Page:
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Session Overview
Paper Session 10: Information Organization [SDGs 4, 9, 11, 12]
Monday, 26/Oct/2020:
4:00pm - 5:30pm

Session Chair: Ann Graf, Simmons University, United States of America

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4:00pm - 4:15pm
ID: 107 / PS-10: 1
Long Papers
Topics: Library and Information Science
Keywords: Diffusion of innovations, libraries, linked data, innovation adoption

Diffusion and Adoption of Linked Data Among Libraries

Jinfang Niu

University of South Florida, USA

Through content analyses of literature about the Linked Data adoption of individual libraries, this study found that the diffusion of Linked Data among libraries is a decentralized process with high-degree of reinvention and a continuous process that includes multiple stages and might last for many years. The diffusion of Linked Data among libraries involves the diffusion of numerous related innovations, follows three paths (inter-library, intra-library, and inter-librarian), and is facilitated by four types of institutions (professional associations, vendors, external funders, and leading libraries) and three factors (avoiding re-inventing the wheel, standardization, and commercialization).

4:15pm - 4:30pm
ID: 302 / PS-10: 2
Long Papers
Topics: Human Computer Interaction (HCI)
Keywords: Social tagging, user interfaces, text entry, folksonomies, classification

The Effects of Suggested Tags and Autocomplete Features on Social Tagging Behaviors

Chris Holstrom

University of Washington, USA

Many websites employ social tagging to allow users to label and classify information. These tagging user interfaces use a variety of features to support efficient and consistent tag creation, including suggested tags and autocomplete for tags. This study uses a custom-built tagging interface in a controlled experiment to determine how these features affect social tagging behavior. The study finds that suggested tags do not have a significant effect on the number of tags, number of unique tags, number of typos, or time elapsed per tagged provided. However, autocomplete significantly increases the number and consistency of tags provided, significantly decreases the rate of typos, and significantly decreases the elapsed time per tag provided. These findings for the autocomplete feature align with the priorities and constraints of social tagging folksonomies that support retrieval and site navigation and suggest that autocomplete is an important aid for text entry in social tagging user interfaces.

4:30pm - 4:40pm
ID: 240 / PS-10: 3
Short Papers
Topics: Data Science; Analytics; and Visualization
Keywords: Content analysis, Annotation quality, Text classification.

Using Text Classification to Improve Annotation Quality by Improving Annotator Consistency

Emi Ishita1, Satoshi Fukuda1, Yoichi Tomiura1, Douglas W. Oard2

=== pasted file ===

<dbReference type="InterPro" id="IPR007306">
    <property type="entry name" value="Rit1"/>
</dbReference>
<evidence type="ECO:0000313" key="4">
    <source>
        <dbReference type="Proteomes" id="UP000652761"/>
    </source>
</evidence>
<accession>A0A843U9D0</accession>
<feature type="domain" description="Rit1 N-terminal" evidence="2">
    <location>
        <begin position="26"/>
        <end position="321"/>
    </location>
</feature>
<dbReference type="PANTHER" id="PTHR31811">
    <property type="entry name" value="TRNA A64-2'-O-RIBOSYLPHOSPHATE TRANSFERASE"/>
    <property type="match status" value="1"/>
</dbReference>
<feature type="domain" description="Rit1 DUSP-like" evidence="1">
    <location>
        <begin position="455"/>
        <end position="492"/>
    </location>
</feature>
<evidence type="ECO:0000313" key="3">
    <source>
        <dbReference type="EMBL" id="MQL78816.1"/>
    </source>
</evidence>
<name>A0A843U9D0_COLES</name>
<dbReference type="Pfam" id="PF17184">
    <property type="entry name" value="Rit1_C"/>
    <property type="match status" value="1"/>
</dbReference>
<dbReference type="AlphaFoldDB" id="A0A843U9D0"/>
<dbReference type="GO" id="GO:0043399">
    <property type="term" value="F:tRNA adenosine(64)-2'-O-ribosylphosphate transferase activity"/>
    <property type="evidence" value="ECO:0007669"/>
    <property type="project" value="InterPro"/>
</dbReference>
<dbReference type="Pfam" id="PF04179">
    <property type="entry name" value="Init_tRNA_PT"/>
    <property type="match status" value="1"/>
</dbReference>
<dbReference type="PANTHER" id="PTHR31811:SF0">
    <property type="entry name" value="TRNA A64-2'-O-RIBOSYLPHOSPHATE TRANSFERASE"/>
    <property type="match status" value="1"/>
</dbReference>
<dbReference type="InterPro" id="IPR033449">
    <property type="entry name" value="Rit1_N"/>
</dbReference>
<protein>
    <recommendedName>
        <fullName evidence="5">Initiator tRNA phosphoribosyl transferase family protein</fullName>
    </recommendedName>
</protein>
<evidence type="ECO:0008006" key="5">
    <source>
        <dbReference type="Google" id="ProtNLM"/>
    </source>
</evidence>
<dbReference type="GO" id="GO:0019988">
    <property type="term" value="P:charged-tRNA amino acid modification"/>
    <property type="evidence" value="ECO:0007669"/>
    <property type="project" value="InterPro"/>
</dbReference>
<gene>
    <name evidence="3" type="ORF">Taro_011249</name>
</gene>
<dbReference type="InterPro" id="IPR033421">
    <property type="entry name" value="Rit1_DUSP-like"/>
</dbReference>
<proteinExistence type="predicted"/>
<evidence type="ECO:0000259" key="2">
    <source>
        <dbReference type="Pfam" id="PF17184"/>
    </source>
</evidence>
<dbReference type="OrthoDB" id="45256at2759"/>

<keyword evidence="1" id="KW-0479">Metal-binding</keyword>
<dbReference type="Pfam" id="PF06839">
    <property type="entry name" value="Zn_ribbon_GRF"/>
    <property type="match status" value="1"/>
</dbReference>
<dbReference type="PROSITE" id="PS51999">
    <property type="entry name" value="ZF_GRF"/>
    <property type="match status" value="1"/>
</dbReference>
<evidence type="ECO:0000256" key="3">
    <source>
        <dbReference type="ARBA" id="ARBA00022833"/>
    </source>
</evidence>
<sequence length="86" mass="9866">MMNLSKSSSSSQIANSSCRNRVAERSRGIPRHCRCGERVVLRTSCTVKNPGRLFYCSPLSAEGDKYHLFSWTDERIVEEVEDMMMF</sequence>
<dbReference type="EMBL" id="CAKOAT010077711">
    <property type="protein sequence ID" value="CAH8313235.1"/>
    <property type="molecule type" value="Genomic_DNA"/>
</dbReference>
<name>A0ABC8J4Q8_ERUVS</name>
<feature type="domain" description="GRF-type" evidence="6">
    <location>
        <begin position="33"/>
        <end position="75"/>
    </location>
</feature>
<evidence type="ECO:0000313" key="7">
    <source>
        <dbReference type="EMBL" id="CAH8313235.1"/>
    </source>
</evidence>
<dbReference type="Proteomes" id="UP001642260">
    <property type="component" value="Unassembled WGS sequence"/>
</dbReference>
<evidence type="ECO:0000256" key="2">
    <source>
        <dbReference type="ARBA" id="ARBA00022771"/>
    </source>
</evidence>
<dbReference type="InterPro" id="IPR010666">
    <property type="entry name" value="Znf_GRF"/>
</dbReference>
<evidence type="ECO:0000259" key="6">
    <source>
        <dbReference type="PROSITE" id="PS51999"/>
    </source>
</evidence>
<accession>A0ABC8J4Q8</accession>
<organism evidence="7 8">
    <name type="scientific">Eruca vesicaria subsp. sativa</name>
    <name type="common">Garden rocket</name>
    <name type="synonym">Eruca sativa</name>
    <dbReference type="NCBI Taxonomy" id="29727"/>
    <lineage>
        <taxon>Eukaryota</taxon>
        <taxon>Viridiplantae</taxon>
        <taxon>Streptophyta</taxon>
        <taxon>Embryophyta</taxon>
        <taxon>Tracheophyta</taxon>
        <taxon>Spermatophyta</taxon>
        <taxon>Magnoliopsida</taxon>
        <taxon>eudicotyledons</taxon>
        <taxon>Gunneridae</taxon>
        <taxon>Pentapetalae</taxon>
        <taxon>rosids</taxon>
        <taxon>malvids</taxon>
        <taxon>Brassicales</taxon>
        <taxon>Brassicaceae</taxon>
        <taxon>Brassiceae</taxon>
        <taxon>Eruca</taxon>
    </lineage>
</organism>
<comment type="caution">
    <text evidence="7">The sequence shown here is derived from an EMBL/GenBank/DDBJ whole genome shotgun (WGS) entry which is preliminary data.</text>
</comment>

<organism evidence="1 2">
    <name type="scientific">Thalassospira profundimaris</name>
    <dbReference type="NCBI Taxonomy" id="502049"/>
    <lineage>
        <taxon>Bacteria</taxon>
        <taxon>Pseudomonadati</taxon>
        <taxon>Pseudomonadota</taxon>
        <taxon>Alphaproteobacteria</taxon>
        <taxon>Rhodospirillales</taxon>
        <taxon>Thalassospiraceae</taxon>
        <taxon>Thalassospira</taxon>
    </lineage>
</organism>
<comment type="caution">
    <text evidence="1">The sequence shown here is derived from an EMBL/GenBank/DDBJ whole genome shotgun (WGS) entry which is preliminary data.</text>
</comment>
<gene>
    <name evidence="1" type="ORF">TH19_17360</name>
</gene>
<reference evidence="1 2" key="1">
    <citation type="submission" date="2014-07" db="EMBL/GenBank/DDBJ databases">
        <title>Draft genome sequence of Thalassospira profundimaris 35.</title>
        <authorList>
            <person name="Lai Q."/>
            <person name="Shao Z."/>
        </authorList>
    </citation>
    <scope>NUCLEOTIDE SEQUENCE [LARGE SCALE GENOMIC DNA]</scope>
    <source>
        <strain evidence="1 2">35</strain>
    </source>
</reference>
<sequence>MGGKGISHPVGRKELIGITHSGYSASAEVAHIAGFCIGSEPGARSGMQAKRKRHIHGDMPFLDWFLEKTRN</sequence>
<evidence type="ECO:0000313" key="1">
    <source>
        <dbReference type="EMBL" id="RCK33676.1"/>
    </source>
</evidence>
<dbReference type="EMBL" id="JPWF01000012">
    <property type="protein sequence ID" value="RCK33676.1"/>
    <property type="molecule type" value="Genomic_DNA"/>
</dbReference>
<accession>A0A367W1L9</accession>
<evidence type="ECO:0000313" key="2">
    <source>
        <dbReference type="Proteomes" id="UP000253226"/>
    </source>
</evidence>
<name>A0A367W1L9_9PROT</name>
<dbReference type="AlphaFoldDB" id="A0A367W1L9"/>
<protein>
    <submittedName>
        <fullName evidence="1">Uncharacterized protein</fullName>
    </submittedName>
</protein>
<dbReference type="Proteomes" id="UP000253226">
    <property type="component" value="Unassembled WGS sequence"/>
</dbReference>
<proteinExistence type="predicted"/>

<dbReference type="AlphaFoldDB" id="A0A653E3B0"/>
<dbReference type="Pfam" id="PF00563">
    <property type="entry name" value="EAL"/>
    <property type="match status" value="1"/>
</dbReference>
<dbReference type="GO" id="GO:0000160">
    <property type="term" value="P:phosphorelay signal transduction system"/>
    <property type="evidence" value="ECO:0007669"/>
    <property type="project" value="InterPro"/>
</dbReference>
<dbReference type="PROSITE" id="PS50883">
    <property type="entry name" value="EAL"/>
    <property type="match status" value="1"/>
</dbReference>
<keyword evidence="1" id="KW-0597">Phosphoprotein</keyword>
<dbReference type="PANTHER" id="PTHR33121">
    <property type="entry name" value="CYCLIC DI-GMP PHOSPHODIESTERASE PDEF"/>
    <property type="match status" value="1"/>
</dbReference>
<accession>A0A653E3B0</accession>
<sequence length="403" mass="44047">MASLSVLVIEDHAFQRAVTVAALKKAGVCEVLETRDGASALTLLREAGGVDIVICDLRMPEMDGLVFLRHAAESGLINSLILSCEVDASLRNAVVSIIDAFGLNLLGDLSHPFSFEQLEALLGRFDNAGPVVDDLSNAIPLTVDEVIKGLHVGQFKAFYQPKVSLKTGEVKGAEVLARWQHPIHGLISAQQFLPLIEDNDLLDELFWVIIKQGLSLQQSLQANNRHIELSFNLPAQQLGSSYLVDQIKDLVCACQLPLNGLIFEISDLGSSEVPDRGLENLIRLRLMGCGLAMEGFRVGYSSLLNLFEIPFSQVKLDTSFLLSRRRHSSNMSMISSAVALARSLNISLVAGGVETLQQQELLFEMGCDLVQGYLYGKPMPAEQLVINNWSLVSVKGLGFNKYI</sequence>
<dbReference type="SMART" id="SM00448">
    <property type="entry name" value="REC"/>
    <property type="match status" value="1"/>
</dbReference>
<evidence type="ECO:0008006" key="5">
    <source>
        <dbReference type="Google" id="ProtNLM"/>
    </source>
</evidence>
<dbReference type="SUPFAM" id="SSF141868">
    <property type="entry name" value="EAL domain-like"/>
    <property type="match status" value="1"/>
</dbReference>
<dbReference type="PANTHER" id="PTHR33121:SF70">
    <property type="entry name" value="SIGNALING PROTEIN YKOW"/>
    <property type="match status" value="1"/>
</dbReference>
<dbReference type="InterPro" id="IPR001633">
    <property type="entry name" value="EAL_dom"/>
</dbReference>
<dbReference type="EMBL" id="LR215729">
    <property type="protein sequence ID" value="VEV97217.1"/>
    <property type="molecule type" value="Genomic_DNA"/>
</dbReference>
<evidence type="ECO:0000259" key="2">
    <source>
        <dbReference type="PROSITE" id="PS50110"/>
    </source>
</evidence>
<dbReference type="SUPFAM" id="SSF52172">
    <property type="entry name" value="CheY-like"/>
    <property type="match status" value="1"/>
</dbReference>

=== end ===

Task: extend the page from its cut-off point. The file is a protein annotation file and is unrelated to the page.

1Kyushu University, Japan; 2University of Maryland, College Park, USA

This paper presents results of experiments in which annotators were asked to selectively reexamine their decisions when those decisions seemed inconsistent. The annotation task was binary topic classification. To operationalize the concept of annotation consistency, a text classifier was trained on all manual annotations made during a complete first pass and then used to automatically recode every document. Annotators were then asked to perform a second manual pass, limiting their attention to cases in which their first annotation disagreed with the text classifier. On average across three annotators, each working independently, 11% of first pass annotations were reconsidered, 46% of reconsidered annotations were changed in the second pass, and 71% of changed annotations agreed with decisions made independently by an experienced fourth annotator. The net result was that for an 11% average increase in annotation cost it was possible to increase overall chance corrected agreement with the annotation decisions of an experienced annotator (as measured by kappa) from 0.69 to 0.73.

4:40pm - 4:50pm
ID: 269 / PS-10: 4
Short Papers
Topics: Archives; Data Curation; and Preservation
Keywords: language archive metadata, free-text metadata, comparative analysis, metadata quality

Descriptive Richness of Free-Text Metadata: A Comparative Analysis of Three-Language Archives

Mary Burke, Oksana L. Zavalina

University of North Texas, USA

As archiving became a priority in documentary linguistics only in the 1990’s, existing research indicates that language archives are not yet up to date on best practices in information organization. As a result, metadata in language archives varies substantially, depending on the depositor, self-upload procedures, and metadata creation guidelines. Focusing on free-text metadata, known to provide rich information, this study analyzes item-level metadata in three language archives: the Endangered Language Archive, Pacific Regional Archive for Digital Sources in Endangered Cultures, and the Archive of the Indigenous Languages of Latin America. The study identified the categories of information included in Description metadata fields and the relative distribution of these categories. The most commonly occurring categories of information observed in this study can serve as a basis for the development of best practice guidelines for item-level metadata in language archives.

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